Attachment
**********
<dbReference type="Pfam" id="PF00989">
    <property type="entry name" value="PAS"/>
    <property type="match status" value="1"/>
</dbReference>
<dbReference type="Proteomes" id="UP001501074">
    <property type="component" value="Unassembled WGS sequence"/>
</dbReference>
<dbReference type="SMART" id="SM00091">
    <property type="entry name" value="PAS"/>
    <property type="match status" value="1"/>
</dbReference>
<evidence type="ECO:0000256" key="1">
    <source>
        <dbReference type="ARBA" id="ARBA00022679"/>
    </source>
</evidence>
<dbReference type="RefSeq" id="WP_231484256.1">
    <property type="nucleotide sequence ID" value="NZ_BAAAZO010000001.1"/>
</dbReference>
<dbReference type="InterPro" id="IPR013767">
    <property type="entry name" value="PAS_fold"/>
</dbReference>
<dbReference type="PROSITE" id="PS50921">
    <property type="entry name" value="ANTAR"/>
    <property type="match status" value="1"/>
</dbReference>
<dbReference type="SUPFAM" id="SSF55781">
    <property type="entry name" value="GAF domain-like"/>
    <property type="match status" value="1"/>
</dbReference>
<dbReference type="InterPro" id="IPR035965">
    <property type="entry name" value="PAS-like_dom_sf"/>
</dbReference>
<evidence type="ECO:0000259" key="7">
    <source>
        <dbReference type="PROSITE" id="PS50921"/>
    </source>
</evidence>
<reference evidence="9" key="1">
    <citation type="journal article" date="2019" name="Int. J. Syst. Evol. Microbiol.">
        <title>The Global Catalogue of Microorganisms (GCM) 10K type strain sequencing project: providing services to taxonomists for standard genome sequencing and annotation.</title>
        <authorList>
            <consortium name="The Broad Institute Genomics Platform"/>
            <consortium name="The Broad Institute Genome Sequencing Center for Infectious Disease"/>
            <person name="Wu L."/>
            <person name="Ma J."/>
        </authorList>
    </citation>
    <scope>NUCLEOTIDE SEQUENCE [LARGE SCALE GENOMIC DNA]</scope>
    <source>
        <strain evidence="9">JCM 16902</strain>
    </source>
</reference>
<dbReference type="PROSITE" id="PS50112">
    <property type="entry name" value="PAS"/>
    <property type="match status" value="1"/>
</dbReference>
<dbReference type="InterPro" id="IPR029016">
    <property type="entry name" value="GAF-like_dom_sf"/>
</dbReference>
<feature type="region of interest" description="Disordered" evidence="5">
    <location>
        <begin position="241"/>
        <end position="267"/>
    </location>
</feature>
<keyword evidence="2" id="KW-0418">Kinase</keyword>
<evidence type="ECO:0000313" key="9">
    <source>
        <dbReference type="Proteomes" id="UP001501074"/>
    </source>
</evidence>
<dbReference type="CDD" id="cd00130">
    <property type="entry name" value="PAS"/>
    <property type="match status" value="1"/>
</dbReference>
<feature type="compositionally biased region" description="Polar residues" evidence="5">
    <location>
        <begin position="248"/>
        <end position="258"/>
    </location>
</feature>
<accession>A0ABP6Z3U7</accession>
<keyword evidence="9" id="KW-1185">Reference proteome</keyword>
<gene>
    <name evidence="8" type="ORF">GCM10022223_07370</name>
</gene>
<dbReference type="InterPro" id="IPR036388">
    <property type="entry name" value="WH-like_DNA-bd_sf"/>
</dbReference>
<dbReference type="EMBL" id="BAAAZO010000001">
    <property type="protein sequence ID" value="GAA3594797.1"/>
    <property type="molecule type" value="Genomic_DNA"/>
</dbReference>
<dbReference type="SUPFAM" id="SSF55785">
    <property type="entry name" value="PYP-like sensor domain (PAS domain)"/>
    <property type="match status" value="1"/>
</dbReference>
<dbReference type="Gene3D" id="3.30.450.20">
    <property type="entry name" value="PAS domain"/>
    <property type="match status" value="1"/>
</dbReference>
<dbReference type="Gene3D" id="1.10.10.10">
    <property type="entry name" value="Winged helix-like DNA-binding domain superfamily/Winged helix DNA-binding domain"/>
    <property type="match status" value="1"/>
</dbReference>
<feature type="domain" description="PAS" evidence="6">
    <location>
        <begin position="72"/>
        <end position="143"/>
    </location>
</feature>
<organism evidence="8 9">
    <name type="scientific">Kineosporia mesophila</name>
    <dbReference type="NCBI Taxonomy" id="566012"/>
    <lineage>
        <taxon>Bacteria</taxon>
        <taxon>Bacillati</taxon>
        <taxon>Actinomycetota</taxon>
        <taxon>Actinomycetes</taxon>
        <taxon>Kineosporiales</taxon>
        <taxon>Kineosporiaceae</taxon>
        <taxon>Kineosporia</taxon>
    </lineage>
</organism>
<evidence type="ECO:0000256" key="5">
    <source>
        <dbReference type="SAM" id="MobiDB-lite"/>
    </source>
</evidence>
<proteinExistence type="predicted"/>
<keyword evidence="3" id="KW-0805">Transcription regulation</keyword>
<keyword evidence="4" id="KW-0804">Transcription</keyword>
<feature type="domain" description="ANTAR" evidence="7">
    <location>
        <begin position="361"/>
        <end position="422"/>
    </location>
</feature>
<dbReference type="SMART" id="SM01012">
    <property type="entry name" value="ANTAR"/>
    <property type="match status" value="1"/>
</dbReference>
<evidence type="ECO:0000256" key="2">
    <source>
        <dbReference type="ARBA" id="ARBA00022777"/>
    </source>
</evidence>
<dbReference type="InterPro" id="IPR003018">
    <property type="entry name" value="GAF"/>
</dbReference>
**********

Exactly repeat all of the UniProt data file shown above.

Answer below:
<dbReference type="Pfam" id="PF00989">
    <property type="entry name" value="PAS"/>
    <property type="match status" value="1"/>
</dbReference>
<dbReference type="Proteomes" id="UP001501074">
    <property type="component" value="Unassembled WGS sequence"/>
</dbReference>
<dbReference type="SMART" id="SM00091">
    <property type="entry name" value="PAS"/>
    <property type="match status" value="1"/>
</dbReference>
<evidence type="ECO:0000256" key="1">
    <source>
        <dbReference type="ARBA" id="ARBA00022679"/>
    </source>
</evidence>
<dbReference type="RefSeq" id="WP_231484256.1">
    <property type="nucleotide sequence ID" value="NZ_BAAAZO010000001.1"/>
</dbReference>
<dbReference type="InterPro" id="IPR013767">
    <property type="entry name" value="PAS_fold"/>
</dbReference>
<dbReference type="PROSITE" id="PS50921">
    <property type="entry name" value="ANTAR"/>
    <property type="match status" value="1"/>
</dbReference>
<dbReference type="SUPFAM" id="SSF55781">
    <property type="entry name" value="GAF domain-like"/>
    <property type="match status" value="1"/>
</dbReference>
<dbReference type="InterPro" id="IPR035965">
    <property type="entry name" value="PAS-like_dom_sf"/>
</dbReference>
<evidence type="ECO:0000259" key="7">
    <source>
        <dbReference type="PROSITE" id="PS50921"/>
    </source>
</evidence>
<reference evidence="9" key="1">
    <citation type="journal article" date="2019" name="Int. J. Syst. Evol. Microbiol.">
        <title>The Global Catalogue of Microorganisms (GCM) 10K type strain sequencing project: providing services to taxonomists for standard genome sequencing and annotation.</title>
        <authorList>
            <consortium name="The Broad Institute Genomics Platform"/>
            <consortium name="The Broad Institute Genome Sequencing Center for Infectious Disease"/>
            <person name="Wu L."/>
            <person name="Ma J."/>
        </authorList>
    </citation>
    <scope>NUCLEOTIDE SEQUENCE [LARGE SCALE GENOMIC DNA]</scope>
    <source>
        <strain evidence="9">JCM 16902</strain>
    </source>
</reference>
<dbReference type="PROSITE" id="PS50112">
    <property type="entry name" value="PAS"/>
    <property type="match status" value="1"/>
</dbReference>
<dbReference type="InterPro" id="IPR029016">
    <property type="entry name" value="GAF-like_dom_sf"/>
</dbReference>
<feature type="region of interest" description="Disordered" evidence="5">
    <location>
        <begin position="241"/>
        <end position="267"/>
    </location>
</feature>
<keyword evidence="2" id="KW-0418">Kinase</keyword>
<evidence type="ECO:0000313" key="9">
    <source>
        <dbReference type="Proteomes" id="UP001501074"/>
    </source>
</evidence>
<dbReference type="CDD" id="cd00130">
    <property type="entry name" value="PAS"/>
    <property type="match status" value="1"/>
</dbReference>
<feature type="compositionally biased region" description="Polar residues" evidence="5">
    <location>
        <begin position="248"/>
        <end position="258"/>
    </location>
</feature>
<accession>A0ABP6Z3U7</accession>
<keyword evidence="9" id="KW-1185">Reference proteome</keyword>
<gene>
    <name evidence="8" type="ORF">GCM10022223_07370</name>
</gene>
<dbReference type="InterPro" id="IPR036388">
    <property type="entry name" value="WH-like_DNA-bd_sf"/>
</dbReference>
<dbReference type="EMBL" id="BAAAZO010000001">
    <property type="protein sequence ID" value="GAA3594797.1"/>
    <property type="molecule type" value="Genomic_DNA"/>
</dbReference>
<dbReference type="SUPFAM" id="SSF55785">
    <property type="entry name" value="PYP-like sensor domain (PAS domain)"/>
    <property type="match status" value="1"/>
</dbReference>
<dbReference type="Gene3D" id="3.30.450.20">
    <property type="entry name" value="PAS domain"/>
    <property type="match status" value="1"/>
</dbReference>
<dbReference type="Gene3D" id="1.10.10.10">
    <property type="entry name" value="Winged helix-like DNA-binding domain superfamily/Winged helix DNA-binding domain"/>
    <property type="match status" value="1"/>
</dbReference>
<feature type="domain" description="PAS" evidence="6">
    <location>
        <begin position="72"/>
        <end position="143"/>
    </location>
</feature>
<organism evidence="8 9">
    <name type="scientific">Kineosporia mesophila</name>
    <dbReference type="NCBI Taxonomy" id="566012"/>
    <lineage>
        <taxon>Bacteria</taxon>
        <taxon>Bacillati</taxon>
        <taxon>Actinomycetota</taxon>
        <taxon>Actinomycetes</taxon>
        <taxon>Kineosporiales</taxon>
        <taxon>Kineosporiaceae</taxon>
        <taxon>Kineosporia</taxon>
    </lineage>
</organism>
<evidence type="ECO:0000256" key="5">
    <source>
        <dbReference type="SAM" id="MobiDB-lite"/>
    </source>
</evidence>
<proteinExistence type="predicted"/>
<keyword evidence="3" id="KW-0805">Transcription regulation</keyword>
<keyword evidence="4" id="KW-0804">Transcription</keyword>
<feature type="domain" description="ANTAR" evidence="7">
    <location>
        <begin position="361"/>
        <end position="422"/>
    </location>
</feature>
<dbReference type="SMART" id="SM01012">
    <property type="entry name" value="ANTAR"/>
    <property type="match status" value="1"/>
</dbReference>
<evidence type="ECO:0000256" key="2">
    <source>
        <dbReference type="ARBA" id="ARBA00022777"/>
    </source>
</evidence>
<dbReference type="InterPro" id="IPR003018">
    <property type="entry name" value="GAF"/>
</dbReference>